def get_foo_by_date(from_date: fields.DateTime()):
    return find_foo(from_date)

Input formatters are mapped based on the content_type of the request data, and only perform basic parsing. More detailed parsing should be done by the Type Annotations present on your api_function

Splitting APIs over multiple files

hug enables you to organize large projects in any manner you see fit. You can import any module that contains hug decorated functions (request handling, directives, type handlers, etc) and extend your base API with that module.

For example:


import hug

def say_hi():
    return 'hello from something'

Can be imported into the main API file:


import hug
from . import something

def say_hi():
    return "Hi from root"

def something_api():
    return [something]

Or alternatively - for cases like this - where only one module is being included per a URL route:

hug.API(__name__).extend(something, '/something')

Configuring hug 404

By default, hug returns an auto generated API spec when a user tries to access an endpoint that isn't defined. If you would not like to return this spec you can turn off 404 documentation:

From the command line application:

hug -nd -f {file} #nd flag tells hug not to generate documentation on 404

Additionally, you can easily create a custom 404 handler using the hug.not_found decorator:

def not_found_handler():
    return "Not Found"

This decorator works in the same manner as the hug HTTP method decorators, and is even version aware:

def not_found_handler():
    return ""

def not_found_handler():
    return "Not Found"

Asyncio support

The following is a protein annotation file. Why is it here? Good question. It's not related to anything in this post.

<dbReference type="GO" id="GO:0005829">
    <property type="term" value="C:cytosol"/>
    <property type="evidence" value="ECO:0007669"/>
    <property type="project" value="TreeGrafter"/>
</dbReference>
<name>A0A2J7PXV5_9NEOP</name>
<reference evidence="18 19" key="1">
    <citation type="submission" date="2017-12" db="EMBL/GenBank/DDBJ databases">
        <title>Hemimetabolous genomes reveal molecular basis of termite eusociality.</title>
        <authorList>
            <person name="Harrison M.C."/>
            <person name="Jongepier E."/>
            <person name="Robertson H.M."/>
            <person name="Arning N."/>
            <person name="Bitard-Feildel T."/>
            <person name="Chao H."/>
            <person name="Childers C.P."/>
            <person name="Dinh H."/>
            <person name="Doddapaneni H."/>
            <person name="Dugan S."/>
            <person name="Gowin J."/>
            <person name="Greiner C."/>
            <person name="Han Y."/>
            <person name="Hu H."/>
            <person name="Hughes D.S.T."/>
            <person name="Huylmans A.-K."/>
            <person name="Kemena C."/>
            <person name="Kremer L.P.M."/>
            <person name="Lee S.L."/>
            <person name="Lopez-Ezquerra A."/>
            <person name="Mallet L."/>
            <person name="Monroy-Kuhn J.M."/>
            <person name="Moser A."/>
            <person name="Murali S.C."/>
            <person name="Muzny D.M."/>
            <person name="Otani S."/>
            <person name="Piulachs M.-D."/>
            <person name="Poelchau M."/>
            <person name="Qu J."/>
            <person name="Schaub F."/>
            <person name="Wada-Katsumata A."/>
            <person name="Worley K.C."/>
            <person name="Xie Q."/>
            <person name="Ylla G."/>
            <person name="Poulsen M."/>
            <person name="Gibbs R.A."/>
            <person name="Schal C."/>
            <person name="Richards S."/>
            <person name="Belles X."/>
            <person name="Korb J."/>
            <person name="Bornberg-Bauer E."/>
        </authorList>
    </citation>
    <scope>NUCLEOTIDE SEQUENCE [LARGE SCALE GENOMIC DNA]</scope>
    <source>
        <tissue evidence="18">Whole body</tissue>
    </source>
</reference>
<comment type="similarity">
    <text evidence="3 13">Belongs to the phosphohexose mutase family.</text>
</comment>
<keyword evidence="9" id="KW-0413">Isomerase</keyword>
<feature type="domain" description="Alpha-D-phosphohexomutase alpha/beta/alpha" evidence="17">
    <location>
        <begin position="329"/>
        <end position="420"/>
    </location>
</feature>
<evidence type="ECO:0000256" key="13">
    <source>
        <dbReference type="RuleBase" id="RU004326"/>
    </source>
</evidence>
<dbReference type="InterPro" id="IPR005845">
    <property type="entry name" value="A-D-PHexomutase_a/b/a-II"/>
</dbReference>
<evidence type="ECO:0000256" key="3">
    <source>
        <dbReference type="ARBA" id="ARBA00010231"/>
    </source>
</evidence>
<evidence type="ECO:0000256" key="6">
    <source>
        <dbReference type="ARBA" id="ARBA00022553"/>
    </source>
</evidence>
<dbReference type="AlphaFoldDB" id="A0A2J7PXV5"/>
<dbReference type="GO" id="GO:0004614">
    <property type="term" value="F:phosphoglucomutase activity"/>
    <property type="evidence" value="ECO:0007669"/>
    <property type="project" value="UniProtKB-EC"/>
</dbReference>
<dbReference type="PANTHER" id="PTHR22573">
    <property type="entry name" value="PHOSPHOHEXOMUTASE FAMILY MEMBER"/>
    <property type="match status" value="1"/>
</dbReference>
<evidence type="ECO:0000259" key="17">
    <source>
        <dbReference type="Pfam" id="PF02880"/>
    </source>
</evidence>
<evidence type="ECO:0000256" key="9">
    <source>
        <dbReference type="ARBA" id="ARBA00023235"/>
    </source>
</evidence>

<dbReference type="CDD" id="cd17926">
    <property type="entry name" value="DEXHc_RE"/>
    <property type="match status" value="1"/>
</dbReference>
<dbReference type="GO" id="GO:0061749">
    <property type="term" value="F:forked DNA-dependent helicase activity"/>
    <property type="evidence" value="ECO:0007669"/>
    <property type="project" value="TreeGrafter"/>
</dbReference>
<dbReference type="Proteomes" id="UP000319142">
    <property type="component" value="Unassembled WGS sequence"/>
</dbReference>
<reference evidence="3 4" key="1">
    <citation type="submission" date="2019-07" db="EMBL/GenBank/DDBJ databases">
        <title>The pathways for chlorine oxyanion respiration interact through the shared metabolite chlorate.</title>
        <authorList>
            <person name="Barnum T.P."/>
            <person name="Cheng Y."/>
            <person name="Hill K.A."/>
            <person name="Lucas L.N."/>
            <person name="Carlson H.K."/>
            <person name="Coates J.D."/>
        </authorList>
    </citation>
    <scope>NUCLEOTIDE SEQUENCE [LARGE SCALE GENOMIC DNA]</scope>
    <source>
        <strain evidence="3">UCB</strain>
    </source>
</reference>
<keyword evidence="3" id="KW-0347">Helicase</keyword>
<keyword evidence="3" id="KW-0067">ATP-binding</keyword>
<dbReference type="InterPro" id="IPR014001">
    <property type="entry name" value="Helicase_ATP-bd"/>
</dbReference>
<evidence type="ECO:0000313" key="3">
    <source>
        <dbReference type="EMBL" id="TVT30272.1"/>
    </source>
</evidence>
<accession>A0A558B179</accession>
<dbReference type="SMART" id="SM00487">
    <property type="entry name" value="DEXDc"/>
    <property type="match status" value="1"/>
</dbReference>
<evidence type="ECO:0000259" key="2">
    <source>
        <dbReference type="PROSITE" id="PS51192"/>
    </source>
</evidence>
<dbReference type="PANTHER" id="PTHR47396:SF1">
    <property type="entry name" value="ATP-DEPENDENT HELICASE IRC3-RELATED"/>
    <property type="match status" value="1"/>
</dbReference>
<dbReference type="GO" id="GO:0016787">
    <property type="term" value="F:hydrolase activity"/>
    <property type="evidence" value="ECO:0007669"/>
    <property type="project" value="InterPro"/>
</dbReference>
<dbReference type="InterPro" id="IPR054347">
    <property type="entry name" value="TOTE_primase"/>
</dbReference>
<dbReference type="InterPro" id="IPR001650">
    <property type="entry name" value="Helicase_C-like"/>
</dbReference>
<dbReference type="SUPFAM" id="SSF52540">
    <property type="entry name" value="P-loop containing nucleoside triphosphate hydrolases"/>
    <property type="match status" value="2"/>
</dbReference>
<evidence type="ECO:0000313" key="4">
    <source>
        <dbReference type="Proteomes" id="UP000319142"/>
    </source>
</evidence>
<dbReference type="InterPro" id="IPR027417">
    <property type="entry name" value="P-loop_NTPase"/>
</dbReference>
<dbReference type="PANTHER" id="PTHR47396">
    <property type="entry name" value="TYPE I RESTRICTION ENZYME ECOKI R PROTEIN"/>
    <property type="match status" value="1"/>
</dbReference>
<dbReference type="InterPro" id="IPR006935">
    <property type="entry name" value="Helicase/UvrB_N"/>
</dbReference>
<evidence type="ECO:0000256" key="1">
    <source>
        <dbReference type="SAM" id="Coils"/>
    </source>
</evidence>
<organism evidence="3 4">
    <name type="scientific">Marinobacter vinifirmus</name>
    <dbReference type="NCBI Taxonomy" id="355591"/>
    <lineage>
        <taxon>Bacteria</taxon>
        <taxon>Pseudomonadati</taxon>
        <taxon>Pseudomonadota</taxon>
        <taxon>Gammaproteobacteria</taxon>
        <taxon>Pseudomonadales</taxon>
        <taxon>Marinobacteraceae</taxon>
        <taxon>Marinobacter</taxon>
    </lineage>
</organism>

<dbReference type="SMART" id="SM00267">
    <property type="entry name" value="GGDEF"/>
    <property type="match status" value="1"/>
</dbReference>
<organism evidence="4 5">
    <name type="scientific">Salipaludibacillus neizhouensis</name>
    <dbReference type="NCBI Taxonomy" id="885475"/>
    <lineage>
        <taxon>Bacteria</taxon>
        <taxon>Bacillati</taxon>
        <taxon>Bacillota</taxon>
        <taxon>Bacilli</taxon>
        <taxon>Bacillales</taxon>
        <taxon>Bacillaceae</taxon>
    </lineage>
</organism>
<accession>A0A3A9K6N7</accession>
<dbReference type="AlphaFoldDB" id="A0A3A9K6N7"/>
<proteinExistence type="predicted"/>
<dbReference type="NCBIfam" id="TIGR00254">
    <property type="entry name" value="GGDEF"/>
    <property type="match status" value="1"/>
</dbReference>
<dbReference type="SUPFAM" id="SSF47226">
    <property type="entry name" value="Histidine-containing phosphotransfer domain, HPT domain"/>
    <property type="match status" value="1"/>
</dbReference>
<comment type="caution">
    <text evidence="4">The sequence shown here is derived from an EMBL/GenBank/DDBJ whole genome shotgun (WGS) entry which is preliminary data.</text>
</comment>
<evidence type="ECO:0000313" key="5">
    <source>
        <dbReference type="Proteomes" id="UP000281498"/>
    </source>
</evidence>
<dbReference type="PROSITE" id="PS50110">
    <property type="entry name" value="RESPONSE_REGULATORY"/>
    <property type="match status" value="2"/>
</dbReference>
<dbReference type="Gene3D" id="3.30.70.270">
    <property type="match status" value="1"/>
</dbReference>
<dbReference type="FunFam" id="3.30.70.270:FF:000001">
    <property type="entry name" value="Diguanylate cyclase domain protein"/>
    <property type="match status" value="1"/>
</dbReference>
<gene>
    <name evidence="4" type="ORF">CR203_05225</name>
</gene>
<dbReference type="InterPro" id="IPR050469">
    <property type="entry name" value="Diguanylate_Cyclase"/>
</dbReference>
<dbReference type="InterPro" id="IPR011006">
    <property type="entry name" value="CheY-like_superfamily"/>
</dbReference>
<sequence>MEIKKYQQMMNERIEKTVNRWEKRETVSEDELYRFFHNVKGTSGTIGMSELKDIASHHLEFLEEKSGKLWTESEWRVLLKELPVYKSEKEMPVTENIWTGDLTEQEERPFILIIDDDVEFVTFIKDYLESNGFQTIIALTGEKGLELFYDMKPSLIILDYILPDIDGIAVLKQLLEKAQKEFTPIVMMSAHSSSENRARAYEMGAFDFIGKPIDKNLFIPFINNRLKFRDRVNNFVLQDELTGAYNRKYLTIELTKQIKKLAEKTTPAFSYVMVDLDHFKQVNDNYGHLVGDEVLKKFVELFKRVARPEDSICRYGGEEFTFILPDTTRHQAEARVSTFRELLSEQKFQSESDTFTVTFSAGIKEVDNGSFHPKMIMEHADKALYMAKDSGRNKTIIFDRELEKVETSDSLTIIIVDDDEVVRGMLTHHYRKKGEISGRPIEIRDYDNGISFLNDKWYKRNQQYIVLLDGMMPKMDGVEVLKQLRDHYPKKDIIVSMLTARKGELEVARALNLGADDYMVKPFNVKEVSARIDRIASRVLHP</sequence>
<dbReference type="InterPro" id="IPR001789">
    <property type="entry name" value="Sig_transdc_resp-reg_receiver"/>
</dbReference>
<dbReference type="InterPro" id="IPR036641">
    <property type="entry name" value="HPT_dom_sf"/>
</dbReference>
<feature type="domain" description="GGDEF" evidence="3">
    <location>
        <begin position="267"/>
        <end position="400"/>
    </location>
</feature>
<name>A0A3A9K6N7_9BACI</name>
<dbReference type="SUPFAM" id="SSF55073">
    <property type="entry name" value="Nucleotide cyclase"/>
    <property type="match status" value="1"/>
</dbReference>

When using the get and cli method decorator on coroutines, hug will schedule the execution of the coroutine.

Using asyncio coroutine decorator

def hello_world():
    return "Hello"

Using Python 3.5 async keyword.

async def hello_world():
    return "Hello"

NOTE: Hug is running on top Falcon which is not an asynchronous server. Even if using asyncio, requests will still be processed synchronously.

Using Docker

If you like to develop in Docker and keep your system clean, you can do that but you'll need to first install Docker Compose.

Once you've done that, you'll need to cd into the docker directory and run the web server (Gunicorn) specified in ./docker/gunicorn/Dockerfile, after which you can preview the output of your API in the browser on your host machine.

$ cd ./docker
# This will run Gunicorn on port 8000 of the Docker container.
$ docker-compose up gunicorn

# From the host machine, find your Dockers IP address.
# For Windows & Mac:
$ docker-machine ip default

# For Linux:
$ ifconfig docker0 | grep 'inet' | cut -d: -f2 | awk '{ print $1}' | head -n1

By default, the IP is Assuming that's the IP you see, as well, you would then go to in your browser to view your API.

You can also log into a Docker container that you can consider your work space. This workspace has Python and Pip installed so you can use those tools within Docker. If you need to test the CLI interface, for example, you would use this.

$ docker-compose run workspace bash

On your Docker workspace container, the ./docker/templates directory on your host computer is mounted to /src in the Docker container. This is specified under services > app of ./docker/docker-compose.yml.

bash-4.3# cd /src
bash-4.3# tree
├── __init__.py
└── handlers
    ├── birthday.py
    └── hello.py

1 directory, 3 files

Security contact information

hug takes security and quality seriously. This focus is why we depend only on thoroughly tested components and utilize static analysis tools (such as bandit and safety) to verify the security of our code base. If you find or encounter any potential security issues, please let us know right away so we can resolve them.

To report a security vulnerability, please use the Tidelift security contact. Tidelift will coordinate the fix and disclosure.

Why hug?

HUG simply stands for Hopefully Useful Guide. This represents the project's goal to help guide developers into creating well written and intuitive APIs.

Thanks and I hope you find this hug helpful as you develop your next Python API!

~Timothy Crosley